A new report on identity fraud has found that passports are now the most frequently attacked form of identity document.
Onfido‘s 2022 Identity Fraud Report revealed that over the past year, passports overtook national identity cards as fraudsters’ favorite ID to forge.
“This points to a shift in fraudsters’ methods as they choose to target the one-sided passport page, rather than a two-sided ID card, and target the most high-assurance document in the hope that a passport’s reputation will help the fake go undetected,” said Onfido researchers.
Document fraud specialists at Onfido process millions of identity documents every year, helping clients detect fraud across 2,500 document types issued by 195 countries. The company’s report is based on analysis of data collected from October 1, 2020, to October 1, 2021.
Other key findings shared in the report are that fraudsters typically prefer to create a fake document from scratch rather than doctor a genuine ID.
“Over 90% of ID fraud in the past year involved counterfeit documents using a complete reproduction of an original document, instead of adapting an existing ID,” said Onfido.
Modern identity documents feature multiple security features that make modifications easily detectable, but fraudsters are raising their game and creating increasingly sophisticated forgeries.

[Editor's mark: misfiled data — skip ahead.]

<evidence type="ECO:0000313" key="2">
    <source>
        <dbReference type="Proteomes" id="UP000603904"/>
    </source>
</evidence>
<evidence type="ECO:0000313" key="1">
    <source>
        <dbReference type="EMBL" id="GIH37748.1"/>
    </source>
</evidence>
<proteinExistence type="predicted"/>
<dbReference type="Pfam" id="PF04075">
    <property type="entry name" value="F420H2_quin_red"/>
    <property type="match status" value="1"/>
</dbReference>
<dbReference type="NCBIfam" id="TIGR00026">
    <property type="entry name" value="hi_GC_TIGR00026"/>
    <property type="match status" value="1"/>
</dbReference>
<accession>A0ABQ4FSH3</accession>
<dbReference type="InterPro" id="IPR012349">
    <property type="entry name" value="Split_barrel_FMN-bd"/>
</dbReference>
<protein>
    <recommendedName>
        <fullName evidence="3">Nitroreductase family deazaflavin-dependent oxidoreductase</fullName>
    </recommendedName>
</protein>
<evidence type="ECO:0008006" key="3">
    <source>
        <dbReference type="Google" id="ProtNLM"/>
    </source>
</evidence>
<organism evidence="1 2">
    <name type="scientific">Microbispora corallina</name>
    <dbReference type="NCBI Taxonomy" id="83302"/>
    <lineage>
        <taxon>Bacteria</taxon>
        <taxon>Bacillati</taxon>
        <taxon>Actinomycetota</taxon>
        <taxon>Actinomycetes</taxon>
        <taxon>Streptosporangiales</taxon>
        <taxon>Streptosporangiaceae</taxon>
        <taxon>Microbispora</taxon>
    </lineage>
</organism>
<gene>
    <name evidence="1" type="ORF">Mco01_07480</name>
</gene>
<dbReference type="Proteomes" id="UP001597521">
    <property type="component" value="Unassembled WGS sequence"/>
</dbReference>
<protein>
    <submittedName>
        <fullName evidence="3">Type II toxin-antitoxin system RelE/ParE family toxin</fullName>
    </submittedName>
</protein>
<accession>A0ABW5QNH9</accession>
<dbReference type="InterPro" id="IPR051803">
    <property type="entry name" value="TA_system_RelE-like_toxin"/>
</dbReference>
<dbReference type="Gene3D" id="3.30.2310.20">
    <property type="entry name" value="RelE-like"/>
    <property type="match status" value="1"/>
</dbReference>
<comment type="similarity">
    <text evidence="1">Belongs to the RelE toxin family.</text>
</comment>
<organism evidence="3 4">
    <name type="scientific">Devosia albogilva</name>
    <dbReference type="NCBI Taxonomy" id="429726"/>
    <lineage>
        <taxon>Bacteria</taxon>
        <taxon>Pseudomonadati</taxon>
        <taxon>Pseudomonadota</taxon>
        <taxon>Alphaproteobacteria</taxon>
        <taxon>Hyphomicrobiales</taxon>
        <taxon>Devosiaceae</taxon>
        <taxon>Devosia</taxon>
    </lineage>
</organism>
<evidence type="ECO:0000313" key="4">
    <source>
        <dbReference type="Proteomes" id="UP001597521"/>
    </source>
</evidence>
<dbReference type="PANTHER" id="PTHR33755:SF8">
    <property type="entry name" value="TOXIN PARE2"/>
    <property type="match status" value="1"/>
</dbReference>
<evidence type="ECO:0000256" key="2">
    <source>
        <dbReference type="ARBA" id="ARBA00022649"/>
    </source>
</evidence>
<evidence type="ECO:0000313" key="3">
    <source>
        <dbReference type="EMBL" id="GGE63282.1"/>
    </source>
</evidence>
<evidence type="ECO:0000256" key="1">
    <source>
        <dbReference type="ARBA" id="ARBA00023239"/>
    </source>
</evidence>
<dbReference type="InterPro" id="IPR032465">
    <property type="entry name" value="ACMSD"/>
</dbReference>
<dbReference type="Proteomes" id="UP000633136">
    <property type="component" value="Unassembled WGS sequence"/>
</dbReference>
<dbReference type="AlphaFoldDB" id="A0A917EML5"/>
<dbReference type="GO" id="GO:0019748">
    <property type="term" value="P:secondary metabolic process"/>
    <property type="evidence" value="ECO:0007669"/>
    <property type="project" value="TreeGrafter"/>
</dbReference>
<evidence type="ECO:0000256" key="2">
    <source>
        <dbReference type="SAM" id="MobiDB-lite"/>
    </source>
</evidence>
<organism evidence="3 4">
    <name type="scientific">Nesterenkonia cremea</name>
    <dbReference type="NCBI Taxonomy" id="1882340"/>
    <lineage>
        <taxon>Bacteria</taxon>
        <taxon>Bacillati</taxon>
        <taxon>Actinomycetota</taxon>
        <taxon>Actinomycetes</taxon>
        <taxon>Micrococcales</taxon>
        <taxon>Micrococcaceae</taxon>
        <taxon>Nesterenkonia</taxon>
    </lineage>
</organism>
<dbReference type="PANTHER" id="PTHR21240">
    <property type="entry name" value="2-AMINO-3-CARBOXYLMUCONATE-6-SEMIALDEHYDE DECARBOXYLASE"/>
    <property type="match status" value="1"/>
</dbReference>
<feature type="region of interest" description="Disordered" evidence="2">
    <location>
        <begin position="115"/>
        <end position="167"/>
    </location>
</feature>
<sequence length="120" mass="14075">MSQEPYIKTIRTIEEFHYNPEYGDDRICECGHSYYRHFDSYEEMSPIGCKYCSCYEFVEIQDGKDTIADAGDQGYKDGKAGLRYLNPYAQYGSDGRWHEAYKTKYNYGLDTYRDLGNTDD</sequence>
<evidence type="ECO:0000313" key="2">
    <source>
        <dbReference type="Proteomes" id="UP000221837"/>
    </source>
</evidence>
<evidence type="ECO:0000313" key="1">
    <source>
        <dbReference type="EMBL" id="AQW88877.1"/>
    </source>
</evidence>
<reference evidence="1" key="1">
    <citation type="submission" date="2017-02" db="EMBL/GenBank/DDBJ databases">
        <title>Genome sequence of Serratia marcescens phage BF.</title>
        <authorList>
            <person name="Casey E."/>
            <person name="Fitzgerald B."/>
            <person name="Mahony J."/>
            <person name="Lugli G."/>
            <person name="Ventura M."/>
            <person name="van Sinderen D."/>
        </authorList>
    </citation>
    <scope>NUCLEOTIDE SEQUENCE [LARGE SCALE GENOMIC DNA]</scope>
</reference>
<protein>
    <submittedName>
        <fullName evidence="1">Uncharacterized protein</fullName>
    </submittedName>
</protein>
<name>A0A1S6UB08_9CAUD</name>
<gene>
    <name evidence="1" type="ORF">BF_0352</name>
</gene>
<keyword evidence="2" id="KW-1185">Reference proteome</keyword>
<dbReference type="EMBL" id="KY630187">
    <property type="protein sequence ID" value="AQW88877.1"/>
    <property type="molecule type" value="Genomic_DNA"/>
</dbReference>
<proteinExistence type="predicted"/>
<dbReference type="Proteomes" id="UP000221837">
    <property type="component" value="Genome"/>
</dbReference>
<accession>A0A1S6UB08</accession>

Over the past year, 47% of all identity document fraud was classed as “medium” sophisticated fraud, which is a 57% increase compared with the previous year.
Losses from identity theft also grew significantly, ballooning by 42% to reach $712bn in 2020.
Identity fraud is yet to return to its pre-pandemic level. In 2020, there was a 41% increase in ID fraud, with the average ID fraud rate reaching 5.8%. Over the past year, the average fraud rate was recorded at 5.9%.
“Fraudulent documents open up avenues for serious organized crime, including money laundering and terrorist financing. Consequently, failure to identify fraudulent documents in both real-world and online scenarios poses a threat to the global economy, countries, and their citizens,” commented INTERPOL.
“Increasingly, we have to adapt to the digital use of identity documents, as well as physical. Businesses and governments alike are facing challenges when identifying fraud in this environment.”
Sarah Coble News Writer | INFOSECURITY MAGAZINE